A Fighting Chance

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Status: Finished  |  Genre: Flash Fiction  |  House: Booksie Classic

Submitted: May 20, 2018

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Submitted: May 20, 2018

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A Fighting Chance

 

How many times had the town been searched before they went in to action? Okay, so those hazmat suits weren’t the easiest of things to go searching in, constricting both movement and vision, but it would easily be possible for the ten who’d gone in to do a thorough search.

No one else in the town apart from the infected. That’s what the report had said and that is what determined the action.

Fire bombs rained down on the town, one following another. The ground shook with the impact of the bombs and the demolition they were bringing with them. Smoke billowed out, followed by those massive flames that licked and scorched. Wood was incinerated, metal, melted and concrete just collapsed.

The screams of the sick were soon drowned out by the screeches of metal on metal, the rumbling of stone on stone and the further explosions, from gas, from oil. The fire grew in strength, ate up the smoke as it blazed full-throttle through the town. Once the smoke began to reform they knew that the worst of the conflagration was gone. The fire was dying down, running out of things to consume.

We’d be sent in shortly, to walk the perimeter. It would be a while before anyone could go inside. Those that were sent in would be geared up in hazmat suits once more but they were not necessary for the perimeter. Any airborne infection would have been burned out of existence; at least that was what we were told.

Six of us went out, keeping our distance from the choking black fog that was now billowing up. We separated, spread out to walk and inspect. There was nothing much to see other than devastation and flames, nothing to be heard but the hissing of a dying fire and the odd creak as the ruins moved then settled.

The cries were unexpected. No one could have survived that, could they? Hallucinating, that’s all I was doing, hearing the cries of the sick who had no hope and had now been put out of their misery. But that didn’t account for the movement that caught my eye as two figures, scrabbled their way from the wreckage and ran towards me.

Kids! No more than five years old, either of them, a boy and a girl. From their similarities to each other I could only assume that they were brother and sister. Were they sick? My mind struggled to make an assessment before they got too close to me. Tears streaked their filthy faces but to me they did not look sick.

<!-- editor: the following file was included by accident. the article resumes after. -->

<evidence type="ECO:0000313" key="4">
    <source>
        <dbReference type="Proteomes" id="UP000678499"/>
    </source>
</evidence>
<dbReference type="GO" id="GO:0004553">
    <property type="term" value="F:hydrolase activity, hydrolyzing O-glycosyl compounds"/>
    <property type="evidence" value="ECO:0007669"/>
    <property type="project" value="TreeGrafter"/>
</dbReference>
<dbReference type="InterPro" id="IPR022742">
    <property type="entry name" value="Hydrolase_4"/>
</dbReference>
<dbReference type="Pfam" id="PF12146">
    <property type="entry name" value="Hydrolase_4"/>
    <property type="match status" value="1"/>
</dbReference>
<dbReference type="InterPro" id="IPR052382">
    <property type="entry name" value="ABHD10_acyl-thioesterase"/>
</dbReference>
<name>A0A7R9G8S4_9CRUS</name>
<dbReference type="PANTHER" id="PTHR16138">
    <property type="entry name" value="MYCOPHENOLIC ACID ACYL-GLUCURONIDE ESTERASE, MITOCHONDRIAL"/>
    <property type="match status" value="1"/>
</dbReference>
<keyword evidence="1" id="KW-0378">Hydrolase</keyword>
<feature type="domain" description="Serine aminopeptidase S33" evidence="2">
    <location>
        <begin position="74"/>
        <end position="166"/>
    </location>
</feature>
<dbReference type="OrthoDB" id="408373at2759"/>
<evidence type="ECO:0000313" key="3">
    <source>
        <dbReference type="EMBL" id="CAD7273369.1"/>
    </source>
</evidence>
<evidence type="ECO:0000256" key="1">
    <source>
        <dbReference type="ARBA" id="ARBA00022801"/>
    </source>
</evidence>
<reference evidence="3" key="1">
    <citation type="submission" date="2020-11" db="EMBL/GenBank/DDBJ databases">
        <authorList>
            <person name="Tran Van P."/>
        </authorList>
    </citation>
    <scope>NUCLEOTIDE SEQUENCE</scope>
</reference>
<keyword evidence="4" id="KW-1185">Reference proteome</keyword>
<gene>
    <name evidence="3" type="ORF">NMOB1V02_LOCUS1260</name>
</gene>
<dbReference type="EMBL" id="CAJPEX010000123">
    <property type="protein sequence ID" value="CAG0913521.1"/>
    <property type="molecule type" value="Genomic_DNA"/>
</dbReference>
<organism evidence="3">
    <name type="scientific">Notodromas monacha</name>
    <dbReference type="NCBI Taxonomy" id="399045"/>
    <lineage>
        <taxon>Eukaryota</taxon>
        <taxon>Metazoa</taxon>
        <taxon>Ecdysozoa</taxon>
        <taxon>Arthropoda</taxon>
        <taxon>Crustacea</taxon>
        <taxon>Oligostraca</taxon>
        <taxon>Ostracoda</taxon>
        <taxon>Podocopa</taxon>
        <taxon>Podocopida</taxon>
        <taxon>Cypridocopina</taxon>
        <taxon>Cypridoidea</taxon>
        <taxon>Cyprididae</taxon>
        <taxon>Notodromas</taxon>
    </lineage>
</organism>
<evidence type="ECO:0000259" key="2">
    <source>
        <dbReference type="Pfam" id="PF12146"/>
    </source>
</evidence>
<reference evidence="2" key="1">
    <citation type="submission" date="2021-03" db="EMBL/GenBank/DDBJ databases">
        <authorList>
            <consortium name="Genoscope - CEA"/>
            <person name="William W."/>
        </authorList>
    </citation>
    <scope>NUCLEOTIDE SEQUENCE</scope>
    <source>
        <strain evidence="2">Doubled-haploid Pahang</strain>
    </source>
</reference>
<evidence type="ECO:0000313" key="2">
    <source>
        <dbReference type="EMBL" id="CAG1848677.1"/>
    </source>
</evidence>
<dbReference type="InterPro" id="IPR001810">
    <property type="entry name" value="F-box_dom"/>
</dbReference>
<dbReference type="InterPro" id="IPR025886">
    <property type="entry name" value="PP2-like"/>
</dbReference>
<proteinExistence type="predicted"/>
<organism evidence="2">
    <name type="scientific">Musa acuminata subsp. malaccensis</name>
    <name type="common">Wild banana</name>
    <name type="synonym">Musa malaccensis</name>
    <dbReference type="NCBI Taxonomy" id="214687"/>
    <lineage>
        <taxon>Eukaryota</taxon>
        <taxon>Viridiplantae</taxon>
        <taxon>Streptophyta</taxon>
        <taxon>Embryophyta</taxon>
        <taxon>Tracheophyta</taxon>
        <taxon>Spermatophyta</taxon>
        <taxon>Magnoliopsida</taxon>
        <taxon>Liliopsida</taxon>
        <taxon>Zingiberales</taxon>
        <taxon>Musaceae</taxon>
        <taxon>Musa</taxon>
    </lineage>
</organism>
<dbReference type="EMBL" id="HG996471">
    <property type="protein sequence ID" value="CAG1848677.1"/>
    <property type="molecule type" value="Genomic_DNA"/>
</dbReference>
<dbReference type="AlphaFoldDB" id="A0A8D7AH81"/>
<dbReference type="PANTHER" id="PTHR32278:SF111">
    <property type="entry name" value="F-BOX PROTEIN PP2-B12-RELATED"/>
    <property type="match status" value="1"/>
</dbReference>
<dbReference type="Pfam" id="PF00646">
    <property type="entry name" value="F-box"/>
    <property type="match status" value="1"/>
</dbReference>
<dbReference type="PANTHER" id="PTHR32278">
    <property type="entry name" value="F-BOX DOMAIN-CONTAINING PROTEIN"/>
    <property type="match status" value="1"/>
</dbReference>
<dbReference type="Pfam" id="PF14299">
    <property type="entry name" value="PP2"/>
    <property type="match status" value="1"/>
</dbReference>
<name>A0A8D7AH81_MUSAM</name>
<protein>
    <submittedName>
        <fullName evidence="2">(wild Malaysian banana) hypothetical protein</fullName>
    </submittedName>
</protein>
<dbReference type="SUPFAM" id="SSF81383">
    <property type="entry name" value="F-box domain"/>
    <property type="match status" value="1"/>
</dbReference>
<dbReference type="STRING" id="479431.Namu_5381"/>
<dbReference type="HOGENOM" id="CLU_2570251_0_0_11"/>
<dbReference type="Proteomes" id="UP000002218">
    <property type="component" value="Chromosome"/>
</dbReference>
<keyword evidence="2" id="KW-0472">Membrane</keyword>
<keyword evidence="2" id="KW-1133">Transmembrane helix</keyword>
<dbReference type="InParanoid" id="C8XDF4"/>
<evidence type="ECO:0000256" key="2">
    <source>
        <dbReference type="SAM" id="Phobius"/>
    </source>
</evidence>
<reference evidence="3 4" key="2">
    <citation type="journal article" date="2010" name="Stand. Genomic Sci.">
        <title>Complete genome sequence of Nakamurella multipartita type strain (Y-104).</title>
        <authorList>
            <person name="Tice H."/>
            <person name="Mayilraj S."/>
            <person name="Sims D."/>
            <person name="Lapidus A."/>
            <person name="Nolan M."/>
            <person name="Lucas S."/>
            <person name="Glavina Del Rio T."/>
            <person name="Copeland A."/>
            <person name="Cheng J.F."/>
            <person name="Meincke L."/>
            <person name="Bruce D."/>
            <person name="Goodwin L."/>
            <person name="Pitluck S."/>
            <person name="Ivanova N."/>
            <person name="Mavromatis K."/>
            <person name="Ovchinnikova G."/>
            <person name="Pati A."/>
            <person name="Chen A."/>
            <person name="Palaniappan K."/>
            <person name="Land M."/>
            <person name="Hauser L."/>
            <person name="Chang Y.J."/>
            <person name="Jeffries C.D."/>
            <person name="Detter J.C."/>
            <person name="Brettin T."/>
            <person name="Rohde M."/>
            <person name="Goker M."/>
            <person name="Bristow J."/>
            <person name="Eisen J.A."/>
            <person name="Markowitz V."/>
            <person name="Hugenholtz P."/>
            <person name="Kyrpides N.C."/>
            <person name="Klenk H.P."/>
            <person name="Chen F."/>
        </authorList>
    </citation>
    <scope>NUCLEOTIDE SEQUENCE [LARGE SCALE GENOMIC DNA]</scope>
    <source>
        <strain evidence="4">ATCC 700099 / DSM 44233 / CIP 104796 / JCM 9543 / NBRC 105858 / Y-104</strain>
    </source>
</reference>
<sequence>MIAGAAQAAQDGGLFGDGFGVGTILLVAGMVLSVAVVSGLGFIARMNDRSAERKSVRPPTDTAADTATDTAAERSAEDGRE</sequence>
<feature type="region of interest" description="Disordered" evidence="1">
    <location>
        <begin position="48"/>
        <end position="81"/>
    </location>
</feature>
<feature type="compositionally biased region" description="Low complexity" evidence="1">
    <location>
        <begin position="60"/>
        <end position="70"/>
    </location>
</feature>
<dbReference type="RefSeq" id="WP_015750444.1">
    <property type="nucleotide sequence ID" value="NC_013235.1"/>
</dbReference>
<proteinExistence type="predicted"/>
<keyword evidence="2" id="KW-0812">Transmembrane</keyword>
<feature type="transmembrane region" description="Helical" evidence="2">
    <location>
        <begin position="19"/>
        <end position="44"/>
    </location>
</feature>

They’d messed up. The initial assessment had been faulty and the entire operation had gone wrong. Two survivors coming out, two kids; I could only wonder how many more innocent and uninfected lives we had just destroyed.

They approached me warily. They needed help, did not know what to do, where to go, and I was an adult. Adults would help, that’s what they’d been taught, even ones that have just destroyed their entire existence. Now what? I did not have a clue what I would be expected to do. I’d take them in with me, radio first to let them know, to make sure the others were prepared to look out for what we had certainly not expected to find – survivors.

Kill them. They will be carriers. They cannot be allowed to exist.”

That was a response I had not anticipated. “But, Sir....”

No buts, soldier. You have your orders.”

I reached round for my rifle, gripped it in my two hands then let it fall back into place. These were kids, like my own back home. I could not do it. Could not bring myself to press the trigger, orders or not. But others would, without hesitation.

I beckoned to them to run, to get as far away from the ruins as possible. I could imagine the confusion on their faces as they stopped approaching. I made my gestures more urgent and it seemed that they finally understood because the boy turned, pulling the girl with him and together they began to run.

Where they would go I had no idea. How far was it to the next town, the next village, even the next inhabited house?

I watched them move further off in to the distance, almost disappearing before my radio crackled in to life. “Have you carried out your orders, soldier?”

Yes, Sir. They’re gone.” Well, it was only half a lie. I had not killed them but they were no longer in view. It was almost as though I had imagined them, for how could it be true? No one, least of all a couple of kids could have survived.

I’d imagined it. That is what I convinced myself, at least. The alternative, of course, was that my compassion or cowardice, depending on the way you looked at it, might just have condemned the entire country, the entire world, to a virus that we had no way of treating.


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